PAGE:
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Evolution of Void Packaging Over the Years

By the end of 2016, Amazon had shipped over 3 million packages in a single day. The Chinese E-commerce giant Alibaba even beat Amazon by shipping over 12 million packages in a day. Statistics taken from Amazon in January of 2018 showed that they had shipped over 5 billion items all over the world through their Amazon Prime membership program in 2017 .

With void-fill packaging materials used in about seven or eight packages coming into your home every week, you can imagine the impact this has had on the packaging industry. The industry, as you guessed correctly, is booming right now.

When you order products online from any company, your biggest concern is that your items, especially fragile items may be damaged in transit. The unpredictability of the items or number of items purchased in every order, presents a unique challenge to online retailers. They stock large assortments of shipping boxes, however, because of variances in the shape and sizes of products , this means that there could be a lot of space inside the appropriate sized box that could cause the items to shift in transit and risk damages . The companies’ solution to that problem is to use void-fill packaging materials to avoid the shipment being damaged in any way during transit.

Let’s take a look into the history of void fill protective packaging and wholesale shipping supplies to see just which kind of packaging material your product needs.

Bubble Wraps

Using bubble wrap as a packaging material is excellent for fragile items. It was accidentally invented by Alfred Fielding and Marc Chavannes from New Jersey in 1957. They were trying to develop 3D wallpaper. However, this failed concept could be used to keep fragile products safe during transit. Alfred co-founded Sealed Air Corp. in 1960. Bubble wrap is not usually used as void fill but is used to protect fragile items by surrounding them with 100% air padding. This material is easy to source, affordable, and can be found in major consumer-focused stores worldwide. Many families use bubble wraps while moving from one place to another to protect breakable items. As they are incredibly lightweight, it is ideal to use them in shipping envelopes to preserve what is inside. Where electronic shipments are concerned, individuals can opt for anti-static bubble wrap options to protect their items from static electricity during transit.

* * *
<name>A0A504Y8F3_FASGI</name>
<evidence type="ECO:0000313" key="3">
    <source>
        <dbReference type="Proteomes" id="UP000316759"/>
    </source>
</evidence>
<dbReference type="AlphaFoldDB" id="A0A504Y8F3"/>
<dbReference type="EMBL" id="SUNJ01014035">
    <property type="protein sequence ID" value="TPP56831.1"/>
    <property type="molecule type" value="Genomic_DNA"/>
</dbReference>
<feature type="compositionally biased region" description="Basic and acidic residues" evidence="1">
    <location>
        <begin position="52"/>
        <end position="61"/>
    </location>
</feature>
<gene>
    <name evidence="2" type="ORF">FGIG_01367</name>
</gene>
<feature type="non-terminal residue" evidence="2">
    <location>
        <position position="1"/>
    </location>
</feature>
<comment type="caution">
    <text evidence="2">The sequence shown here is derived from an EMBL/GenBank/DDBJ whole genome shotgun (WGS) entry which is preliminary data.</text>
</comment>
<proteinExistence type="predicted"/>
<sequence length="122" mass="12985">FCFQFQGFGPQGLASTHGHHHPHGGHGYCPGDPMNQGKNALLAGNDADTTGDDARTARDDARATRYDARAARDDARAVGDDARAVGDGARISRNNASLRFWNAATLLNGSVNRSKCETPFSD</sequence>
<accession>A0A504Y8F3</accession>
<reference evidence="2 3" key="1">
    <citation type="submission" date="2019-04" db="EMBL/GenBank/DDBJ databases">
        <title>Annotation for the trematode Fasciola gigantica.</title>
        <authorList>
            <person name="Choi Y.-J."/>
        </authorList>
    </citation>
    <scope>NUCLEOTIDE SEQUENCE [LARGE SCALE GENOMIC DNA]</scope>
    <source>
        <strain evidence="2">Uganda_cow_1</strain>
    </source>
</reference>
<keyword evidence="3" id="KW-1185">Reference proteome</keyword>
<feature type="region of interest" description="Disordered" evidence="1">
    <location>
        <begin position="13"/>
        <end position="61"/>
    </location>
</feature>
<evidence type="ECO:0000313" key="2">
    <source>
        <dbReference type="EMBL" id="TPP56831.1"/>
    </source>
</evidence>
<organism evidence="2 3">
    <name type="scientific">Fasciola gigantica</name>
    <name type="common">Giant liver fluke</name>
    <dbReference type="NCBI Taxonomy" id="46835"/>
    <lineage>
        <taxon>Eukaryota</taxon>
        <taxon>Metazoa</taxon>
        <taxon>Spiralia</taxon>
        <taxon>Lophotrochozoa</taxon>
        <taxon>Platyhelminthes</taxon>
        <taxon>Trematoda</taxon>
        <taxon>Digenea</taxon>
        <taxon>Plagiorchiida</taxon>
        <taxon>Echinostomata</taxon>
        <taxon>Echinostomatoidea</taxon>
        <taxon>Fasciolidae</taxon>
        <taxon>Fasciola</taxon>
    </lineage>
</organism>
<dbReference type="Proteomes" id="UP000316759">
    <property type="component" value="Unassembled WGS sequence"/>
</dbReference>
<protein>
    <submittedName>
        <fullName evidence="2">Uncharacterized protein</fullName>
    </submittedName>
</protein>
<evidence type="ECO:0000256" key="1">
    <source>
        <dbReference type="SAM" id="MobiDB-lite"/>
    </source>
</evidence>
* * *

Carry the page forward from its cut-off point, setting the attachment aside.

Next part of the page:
Packing Peanuts

Robert E. Holden of Oregan patented his invention “loose fill packing material” in 1965. He also developed a machine to produce this form of resilient thermoplastic foam to prevent movement. The foamy cellular structure was the classic packing peanut which cushioned against shock and vibration and did not crush or become deformed.

Today, two types of packing peanuts are produced. Polystyrene or Styrofoam peanuts and Starch-based biodegradable packing peanuts.

Styrofoam packing peanuts are an incredible void fill packaging material. Since the 1990s, this previously labeled “ bad for the environment” material can be recycled and reused . If the peanuts are green, it essentially means that the product is made from recycled polystyrene. White peanuts are made from non-recycled material and pink peanuts are anti-static.

Starched -based or Biodegradable Packing Peanuts was developed in the early 1990s. They are dissolvable and nontoxic because they are made from crop-based sources like corn starch.

They are both incredibly light, which could save on shipping costs if companies package their products with packing peanuts.

Kraft Packing Paper

Carl F. Dahl developed “Kraft or Strength” paper in 1879. This process was improved in the 1930s in what is called “closed loop” which apart from some chemicals used, there is very little waste. This 100% recyclable and biodegradable product that is available in rolls or sheets is not only used for void fill packaging material but also used for grocery bags, butcher’s wrap, and parcel wrap.

Kraft packing paper is a cheaper alternative to air pillows, but it weighs more so this is a factor that must be taken into consideration. A drawback may be loss of product protection because paper may flatten during transit which would not occur with air pillows or packing peanuts.

Air Cushion Packaging

Air cushion packaging became a major phenomenon in void fill products in 2010. They are incredibly versatile and very popular because of their ease to use and are extremely lightweight and available in numerous sizing options. They are also 100% recyclable.

They are safer to use than kraft paper and does not create the mess and disposal challenges as packing peanuts. They are comparatively inexpensive if your volume warrants the initial investment in an air fill machine.

Hope you enjoyed this brief history of some common void fill options. If you are interested in finding out more about void-fill packaging materials, contact Distinctive Solutions now to see their product range.

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